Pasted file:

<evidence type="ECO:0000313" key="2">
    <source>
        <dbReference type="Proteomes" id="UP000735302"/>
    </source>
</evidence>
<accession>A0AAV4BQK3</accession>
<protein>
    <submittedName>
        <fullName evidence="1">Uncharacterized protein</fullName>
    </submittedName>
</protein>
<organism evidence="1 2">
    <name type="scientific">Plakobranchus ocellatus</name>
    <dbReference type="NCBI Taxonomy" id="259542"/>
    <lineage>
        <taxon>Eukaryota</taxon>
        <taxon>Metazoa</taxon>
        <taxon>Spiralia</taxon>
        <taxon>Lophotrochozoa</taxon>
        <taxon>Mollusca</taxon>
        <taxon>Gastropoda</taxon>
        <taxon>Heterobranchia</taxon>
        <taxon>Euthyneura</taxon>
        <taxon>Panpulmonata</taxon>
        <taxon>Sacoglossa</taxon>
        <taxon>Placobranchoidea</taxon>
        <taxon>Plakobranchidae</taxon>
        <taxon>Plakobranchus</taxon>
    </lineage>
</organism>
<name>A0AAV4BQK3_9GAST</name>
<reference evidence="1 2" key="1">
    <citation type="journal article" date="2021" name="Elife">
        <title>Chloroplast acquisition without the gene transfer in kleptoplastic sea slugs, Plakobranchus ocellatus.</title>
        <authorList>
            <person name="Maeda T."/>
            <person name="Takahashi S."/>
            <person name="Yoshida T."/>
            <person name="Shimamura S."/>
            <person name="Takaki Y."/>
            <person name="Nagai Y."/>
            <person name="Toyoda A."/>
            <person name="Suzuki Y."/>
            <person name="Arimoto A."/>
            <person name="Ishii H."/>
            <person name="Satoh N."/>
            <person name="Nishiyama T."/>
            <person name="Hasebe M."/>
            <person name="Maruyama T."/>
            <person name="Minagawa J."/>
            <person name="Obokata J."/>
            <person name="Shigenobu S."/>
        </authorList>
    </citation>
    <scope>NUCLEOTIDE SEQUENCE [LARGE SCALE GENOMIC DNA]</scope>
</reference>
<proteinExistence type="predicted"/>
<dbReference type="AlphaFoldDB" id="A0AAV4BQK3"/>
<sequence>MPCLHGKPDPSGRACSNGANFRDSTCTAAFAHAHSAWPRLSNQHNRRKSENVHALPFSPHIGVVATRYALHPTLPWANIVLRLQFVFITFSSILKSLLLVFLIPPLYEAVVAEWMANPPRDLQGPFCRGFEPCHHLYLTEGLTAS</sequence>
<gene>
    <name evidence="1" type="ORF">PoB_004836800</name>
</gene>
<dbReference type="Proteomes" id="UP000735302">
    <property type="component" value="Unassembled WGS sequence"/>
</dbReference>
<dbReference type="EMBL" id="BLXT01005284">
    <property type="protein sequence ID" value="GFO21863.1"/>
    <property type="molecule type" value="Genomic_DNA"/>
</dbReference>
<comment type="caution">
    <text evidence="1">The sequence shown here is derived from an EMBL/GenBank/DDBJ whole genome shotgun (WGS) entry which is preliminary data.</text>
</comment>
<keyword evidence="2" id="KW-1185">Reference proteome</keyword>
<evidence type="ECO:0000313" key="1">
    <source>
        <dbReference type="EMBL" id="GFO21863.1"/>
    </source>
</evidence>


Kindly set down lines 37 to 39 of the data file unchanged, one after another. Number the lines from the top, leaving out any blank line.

            <person name="Takahashi S."/>
            <person name="Yoshida T."/>
            <person name="Shimamura S."/>